• Heywood, V.H. (2018). The cultural heritage of Mediterranean botanic gardens. Flora Mediterranea, 28, 207-218. google scholar
  • Heywood, V.H. (2019). Conserving plants within and beyond protected areas-still problematic and future uncertain. Plant Diversity, 41, 36-49. google scholar
  • Heywood, V. ve Brunel, S. (2011). Code of Conduct on Horticulture and Invasive Plants. Nature and Environment, 162. Council of Europe Publishing,Wasselonne, France. google scholar
  • Hill, W.A. (1915). The history and functions of botanic gardens. Annals of the Missouri Botanical Garden, 2 (1/2), 185-240., 17/08/2019. google scholar
  • Krishnan, S., Moreau, T., Kuehny, J., Novy, A., Greene, S.L. ve Khoury, C.K. (2019). Resetting the table for people and plants: Botanic gardens and research organizations collaborate to address food and agricultural plant blindness. Plants, People, Planet, 1, 157-163. google scholar
  • Krosnick, S.E., Baker, J.C. ve Moore, K.R. (2018). The pet plant project: Treating plant blindness by making plants personal. The American Biology Teacher, 80 (5), 339-345. google scholar
  • Lugo, A.E. (2015). Forestry in the Anthropocene. Science, 349 (6250), 771. google scholar
  • Miller, A.J., Novy, A., Glover, J., Kellogg, E.A., Maul, J.E., Raven, P. ve Wyse Jackson, P. (2015). Expanding the role of botanical gardens in the future of food. Nature Plants. doi: 10.1038/NPLANTS.2015.78. google scholar
  • Myers, N. (2001). Hotspots. Encyclopedia of Biodiversity, 3, 371-381. Academic Press. google scholar
  • Poon, L. (2018). “Mapping the ‘conflict zones’ between sprawl and biodiversity”. Atlas for the End of the World. google scholar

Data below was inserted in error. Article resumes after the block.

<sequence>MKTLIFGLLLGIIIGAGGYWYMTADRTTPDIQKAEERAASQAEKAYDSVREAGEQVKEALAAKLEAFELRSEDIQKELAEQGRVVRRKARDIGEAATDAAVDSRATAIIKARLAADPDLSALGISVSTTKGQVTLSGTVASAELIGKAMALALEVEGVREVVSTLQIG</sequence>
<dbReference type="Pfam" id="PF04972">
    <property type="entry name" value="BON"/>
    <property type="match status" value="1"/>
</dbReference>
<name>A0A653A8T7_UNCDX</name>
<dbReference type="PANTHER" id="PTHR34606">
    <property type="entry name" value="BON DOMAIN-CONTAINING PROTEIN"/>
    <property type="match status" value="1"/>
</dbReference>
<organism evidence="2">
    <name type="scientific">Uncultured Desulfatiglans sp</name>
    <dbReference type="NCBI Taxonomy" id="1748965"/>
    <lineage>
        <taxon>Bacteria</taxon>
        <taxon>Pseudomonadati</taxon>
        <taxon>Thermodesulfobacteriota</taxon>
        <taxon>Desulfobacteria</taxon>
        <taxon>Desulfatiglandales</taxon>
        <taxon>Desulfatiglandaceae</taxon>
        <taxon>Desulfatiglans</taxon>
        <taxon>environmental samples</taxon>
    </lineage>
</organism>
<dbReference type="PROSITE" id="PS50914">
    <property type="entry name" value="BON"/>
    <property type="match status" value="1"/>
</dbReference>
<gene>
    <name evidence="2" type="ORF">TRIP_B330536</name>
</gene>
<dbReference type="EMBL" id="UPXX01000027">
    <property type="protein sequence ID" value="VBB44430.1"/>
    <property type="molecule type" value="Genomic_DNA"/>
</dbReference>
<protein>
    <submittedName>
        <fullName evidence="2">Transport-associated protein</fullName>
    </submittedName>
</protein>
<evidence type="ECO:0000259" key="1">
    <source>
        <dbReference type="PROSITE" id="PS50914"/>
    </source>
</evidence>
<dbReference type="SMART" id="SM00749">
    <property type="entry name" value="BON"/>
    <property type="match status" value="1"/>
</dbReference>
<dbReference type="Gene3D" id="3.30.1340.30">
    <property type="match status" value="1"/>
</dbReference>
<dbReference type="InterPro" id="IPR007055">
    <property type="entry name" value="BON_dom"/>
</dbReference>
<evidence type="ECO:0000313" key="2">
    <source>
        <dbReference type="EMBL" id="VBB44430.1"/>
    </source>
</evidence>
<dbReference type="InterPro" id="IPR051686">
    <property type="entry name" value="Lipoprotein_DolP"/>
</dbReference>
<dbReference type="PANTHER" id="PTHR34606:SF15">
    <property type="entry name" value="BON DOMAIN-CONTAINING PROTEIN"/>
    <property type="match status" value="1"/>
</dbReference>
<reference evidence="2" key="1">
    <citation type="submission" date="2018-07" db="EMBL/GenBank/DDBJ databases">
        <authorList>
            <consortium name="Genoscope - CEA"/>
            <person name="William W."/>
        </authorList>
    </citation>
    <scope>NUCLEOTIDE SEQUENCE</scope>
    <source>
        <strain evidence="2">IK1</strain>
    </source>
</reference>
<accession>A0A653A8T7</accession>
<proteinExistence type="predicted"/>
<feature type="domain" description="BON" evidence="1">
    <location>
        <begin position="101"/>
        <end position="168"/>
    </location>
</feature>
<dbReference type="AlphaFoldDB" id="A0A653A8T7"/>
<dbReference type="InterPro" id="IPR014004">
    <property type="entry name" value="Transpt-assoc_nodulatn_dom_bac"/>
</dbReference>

• Prance, G.T. (2010). A brief history of conservation at the Royal Botanic Gardens, Kew. Kew Bulletin, 65, 501-508. google scholar
  • RBG Kew (2016). The State of the World’s Plants Report-2016. Royal Botanic Gardens, Kew. google scholar
  • Rubel, F. ve Kottek, M. (2010). Observed and projected climate shifts 1901-2100 depicted by world maps of the Köppen-Geiger climate classification.Meteorologische Zeitschrift, 19 (2), 135-141. google scholar
  • Seddon, A.W.R., Fauria, M.M., Long, P.R., Benz, D. ve Willis, K.J. (2016). Sensitivity of global terrestrial ecosystems to climate variability. Nature,531 (7593), 229-232. google scholar
  • UNESCO (2019). (erişim 01.09.2019). google scholar
  • Volis, S. (2017). Conservation utility of botanic garden living collections: Setting a strategy and appropriate methodology. Plant Diversity, 39, 365-372. google scholar
  • Willis, K.J. (ed.) (2017). State of the World’s Plants 2017. Report. Royal Botanic Gardens, Kew. google scholar
  • Weller, R.J., Hoch, C. ve Huang, C. (2017). “Hotspots Cities”, Atlas for the End of the World., 16.06.2019 google scholar
  • World Bank (2019). The Word by Income and Region. 17/08/2019, 17/08/2019. google scholar


Istanbul University Press aims to contribute to the dissemination of ever growing scientific knowledge through publication of high quality scientific journals and books in accordance with the international publishing standards and ethics. Istanbul University Press follows an open access, non-commercial, scholarly publishing.